Seeing Stars: The Night Sky Through Small Telescopes / Edition 1

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Overview

This essential and highly-illustrated guide is for anyone taking their first steps in observational astronomy. It shows what you can expect to see, helping you get the most from your equipment. This unique book gives amateurs the guidance and assurance they need to become more proficient observers.

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Product Details

  • ISBN-13: 9783540760306
  • Publisher: Springer London
  • Publication date: 5/16/2009
  • Series: Patrick Moore Practical Astronomy Series
  • Edition description: 1998
  • Edition number: 1
  • Pages: 186
  • Product dimensions: 10.00 (w) x 7.00 (h) x 0.50 (d)

Table of Contents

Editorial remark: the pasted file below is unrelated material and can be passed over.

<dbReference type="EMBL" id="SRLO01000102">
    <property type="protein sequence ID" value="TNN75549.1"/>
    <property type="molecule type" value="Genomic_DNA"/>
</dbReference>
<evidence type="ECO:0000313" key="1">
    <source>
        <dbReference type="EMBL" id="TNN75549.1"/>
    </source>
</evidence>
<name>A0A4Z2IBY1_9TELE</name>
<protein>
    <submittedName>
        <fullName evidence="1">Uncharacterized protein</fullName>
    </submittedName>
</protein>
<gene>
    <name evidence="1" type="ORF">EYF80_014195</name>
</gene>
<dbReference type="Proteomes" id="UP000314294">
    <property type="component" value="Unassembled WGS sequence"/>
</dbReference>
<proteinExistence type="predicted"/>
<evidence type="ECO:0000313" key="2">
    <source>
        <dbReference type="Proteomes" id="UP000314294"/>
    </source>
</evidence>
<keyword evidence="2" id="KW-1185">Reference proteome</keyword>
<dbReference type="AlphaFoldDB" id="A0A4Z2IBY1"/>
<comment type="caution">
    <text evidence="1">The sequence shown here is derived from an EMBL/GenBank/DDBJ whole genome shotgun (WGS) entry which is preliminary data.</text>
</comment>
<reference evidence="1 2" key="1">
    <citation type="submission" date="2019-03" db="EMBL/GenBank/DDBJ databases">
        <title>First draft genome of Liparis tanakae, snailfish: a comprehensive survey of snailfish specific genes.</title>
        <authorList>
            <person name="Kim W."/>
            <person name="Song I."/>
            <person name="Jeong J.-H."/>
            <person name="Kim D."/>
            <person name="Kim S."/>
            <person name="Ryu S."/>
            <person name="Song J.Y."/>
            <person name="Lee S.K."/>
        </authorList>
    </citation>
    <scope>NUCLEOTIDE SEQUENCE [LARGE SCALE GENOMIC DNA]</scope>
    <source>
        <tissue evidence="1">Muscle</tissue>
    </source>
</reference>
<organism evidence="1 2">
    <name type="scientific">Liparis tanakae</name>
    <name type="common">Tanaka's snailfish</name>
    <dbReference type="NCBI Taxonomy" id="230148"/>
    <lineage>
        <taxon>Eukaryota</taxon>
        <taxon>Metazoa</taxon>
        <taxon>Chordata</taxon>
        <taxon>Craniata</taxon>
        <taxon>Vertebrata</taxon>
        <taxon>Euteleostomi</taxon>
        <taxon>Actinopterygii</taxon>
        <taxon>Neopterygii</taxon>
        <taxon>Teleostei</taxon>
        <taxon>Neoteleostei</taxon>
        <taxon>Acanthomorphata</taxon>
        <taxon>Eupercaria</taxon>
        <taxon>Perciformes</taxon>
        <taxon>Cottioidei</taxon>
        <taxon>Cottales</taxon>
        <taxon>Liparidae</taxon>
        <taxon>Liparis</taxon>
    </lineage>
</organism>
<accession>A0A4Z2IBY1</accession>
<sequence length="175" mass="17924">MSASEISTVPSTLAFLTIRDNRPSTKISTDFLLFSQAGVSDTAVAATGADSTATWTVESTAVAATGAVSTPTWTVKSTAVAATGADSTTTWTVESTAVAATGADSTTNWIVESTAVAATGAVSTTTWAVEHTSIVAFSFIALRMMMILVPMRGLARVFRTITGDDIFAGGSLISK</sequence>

1 Finding Your Way Around the Sky.- 1.1 Introduction.- 1.2 Constellations.- 1.2.1 Getting Started.- 1.2.2 Moving Onwards.- 1.3 Star Hopping.- 1.4 Positions in the Sky.- 1.5 Star Charts and Other Helpful Items.- 2 Your Telescope and How to get the Best Out of It.- 2.1 Telescope Designs.- 2.1.1 The Refractor.- 2.1.2 The Newtonian Reflector.- 2.1.3 The Cassegrain Reflector.- 2.1.4 The Schmidt-Cassegrain Telescope.- 2.2 Eyepieces.- 2.2.1 Magnification.- 2.2.2 Other Properties of Eyepieces.- 2.2.3 Choosing an Eyepiece.- 2.3 Collimation.- 2.4 Mountings.- 2.4.1 The Equatorial Mounting.- 2.4.2 The Alt-Azimuth Mounting.- 2.5 Optics.- 2.5.1 Light Grasp.- 2.5.2 Resolution.- 2.6 Cleaning and Aluminising.- 2.7 Dewing-up.- 2.8 Observing Techniques.- 2.8.1 Dark Adaption.- 2.8.2 Averted Vision.- 2.8.3 Seeing.- 2.8.4 Finding.- 2.8.5 Guiding.- 2.8.6 Apodisation.- 2.9 Twinkling.- 2.10 Finder Charts.- 2.11 Keeping a Log Book.- 2.12 Discoveries.- 3 The Sun.- 3.1 Warning.- 3.2 Observing the Sun.- 3.2.1 Stopping-down.- 3.2.2 Eyepiece Projection.- 3.2.3 Full-aperture Filters.- 3.2.4 Solar Diagonals.- 3.2.5 Finding the Sun.- 3.3 Solar Observing Programmes.- 3.4 More Advanced Work.- 3.4.1 The Prominence Spectroscope.- 3.4.2 The H-? Filter.- 3.4.3 The Spectrohelioscope.- 3.4.4 The Coronagraph.- 3.4.5 Solar Spectroscopy.- 4 The Moon.- 4.1 Introduction.- 4.2 Naked-eye Work and Binoculars.- 4.3 The Moon through the Telescope.- 4.4 An Optimum Telescope for Lunar Work.- 4.5 More Advanced Investigations.- 5 The Planets and Minor Solar System Objects.- 5.1 Introduction.- 5.2 Mercury, Venus, Mars, Jupiter and Saturn.- 5.2.1 Mercury.- 5.2.2 Venus.- 5.2.3 Mars.- 5.2.4 Jupiter.- 5.2.5 Saturn.- 5.3 Uranus, Neptune, Pluto and the Asteroids.- 6 Comets.- 6.1 Introduction.- 6.2 Cometary Orbits.- 6.2.1 Long-period Comets.- 6.2.2 Short-period Comets.- 6.2.3 Orbital Inclinations.- 6.3 The Structure of Comets.- 6.3.1 Composition.- 6.3.2 Coma and Tail.- 6.3.3 The View from Earth.- 6.4 Origins.- 6.5 Famous Comets.- 6.5.1 Halley’s Comet.- 6.5.2 Kohoutek’s Comet.- 6.5.3 Comet Shoemaker-Levy 9.- 6.6 Nomenclature of Comets.- 6.7 Observing Comets.- 6.7.1 Observing Information.- 6.7.2 What You Can Observe.- 6.7.3 Discovering Comets.- 7 Stars.- 7.1 Introduction.- 7.2 Brightness.- 7.2.1 Magnitudes.- 7.2.2 Estimating Visual Magnitudes.- 7.3 Variable Stars.- 7.3.1 Observing Variable Stars.- 7.3.2 Types of Variable Star.- 7.4 Visual Double and Binary Stars.- 7.5 Star Clusters.- 7.5.1 Galactic Clusters.- 7.5.2 Globular Clusters.- 8 Nebulae.- 8.1 Introduction.- 8.2 Gas and Dust Clouds.- 8.3 Dark Nebulae.- 8.3.1 Introduction.- 8.3.2 Nebulae.- 8.4 Reflection Nebulae.- 8.4.1 Introduction.- 8.4.2 Nebulae.- 8.5 Emission Nebulae.- 8.5.1 Introduction.- 8.5.2 The Spectra of Emission Nebulae and Planetary Nebulae.- 8.5.3 Nebulae.- 8.6 Supernova Remnants.- 8.6.1 Introduction.- 8.6.2 Nebulae.- 8.7 Planetary Nebulae.- 8.7.1 Introduction.- 8.7.2 Nebulae.- 9 Galaxies.- 9.1 Introduction.- 9.2 Spiral Galaxies.- 9.2.1 Observing Spiral Galaxies.- 9.3 Elliptical Galaxies.- 9.4 Irregular Galaxies.- 9.5 Quasars, Seyfert Galaxies and Other Active Galaxies.- 10 Unaided Observations.- 10.1 Introduction.- 10.2 The Moon.- 10.3 The Sun.- 10.4 Meteors.- 10.5 The Milky Way, the Zodiacal Light and Aurorae.- 10.6 Comets and Planets.- 10.7 Spacecraft.- 10.8 UFOs.- 11 Advanced Work.- 11.1 Introduction.- 11.2 Nebular and Light-pollution Filters.- 11.2.1 Introduction.- 11.2.2 Nebular Filters.- 11.2.3 Light-pollution Filters.- 11.2.4 Comet Filters.- 11.2.5 Practical Considerations.- 11.3 Colour Filters.- 11.3.1 Introduction.- 11.3.2 Types and Fittings.- 11.3.3 Planetary Observations.- 11.3.4 Imaging.- 11.3.5 Tri-colour Imaging.- 11.4 Photography with Your Telescope.- 11.4.1 Introduction.- 11.4.2 Piggyback Photography.- 11.4.3 Cameras for Telescopes.- 11.4.4 Focal Plane Photography through the Telescope.- 11.4.5 Using Telecompressors.- 11.4.6 Use of a Tele-extender for Eyepiece Projection.- 11.4.7 Guiding.- 11.4.8 Choice of Film and Processing.- 11.4.9 Projects.- 11.5 CCDs.- 11.5.1 Introduction.- 11.5.2 Camcorders.- 11.5.3 Purpose-designed CCD Cameras.- 11.5.4 CCD Chips.- 11.5.5 Sensitivity to Light.- 11.5.6 Astrometric Measurements.- 11.6 Photometry.- 11.6.1 Introduction.- 11.6.2 Photographic Photometry.- 11.6.3 Photometers.- 11.6.4 Filter Sets.- 11.6.5 CCD Photometry.- 11.6.6 Observing Projects.- 11.7 Occultations.- 11.7.1 Introduction.- 11.7.2 Lunar Occultations.- 11.7.3 Asteroid Occultations.- 11.7.4 Satellite Eclipses and Mutual Events.- 11.8 Computers in Astronomy.- 11.8.1 Introduction.- 11.8.2 Choice of Computer.- 11.8.3 “Planetarium” Programs.- 11.8.4 Databases.- 11.8.5 Ephemerides.- 11.8.6 Images and Image Processing.- 11.8.7 Data Processing.- 11.8.8 The Internet.- 11.9 Spectroscopy.- 11.9.1 Introduction.- 11.9.2 Objective Prisms.- 11.9.3 The Direct Vision Spectrograph.- 11.9.4 Slit Spectrographs.- 11.9.5 Observing Projects in Spectroscopy.- Appendix 1: Astronomical Societies.- Appendix 2: Bibliography.- Appendix 3: Messier and Caldwell Catalogues.- Appendix 4: A Selection of Choice Astronomical Objects for Viewing.- Appendix 5: The Greek Alphabet.- Appendix 6: Constellations.- Appendix 7: Useful World-Wide-Web and Internet Addresses.- Appendix 8: Terminology.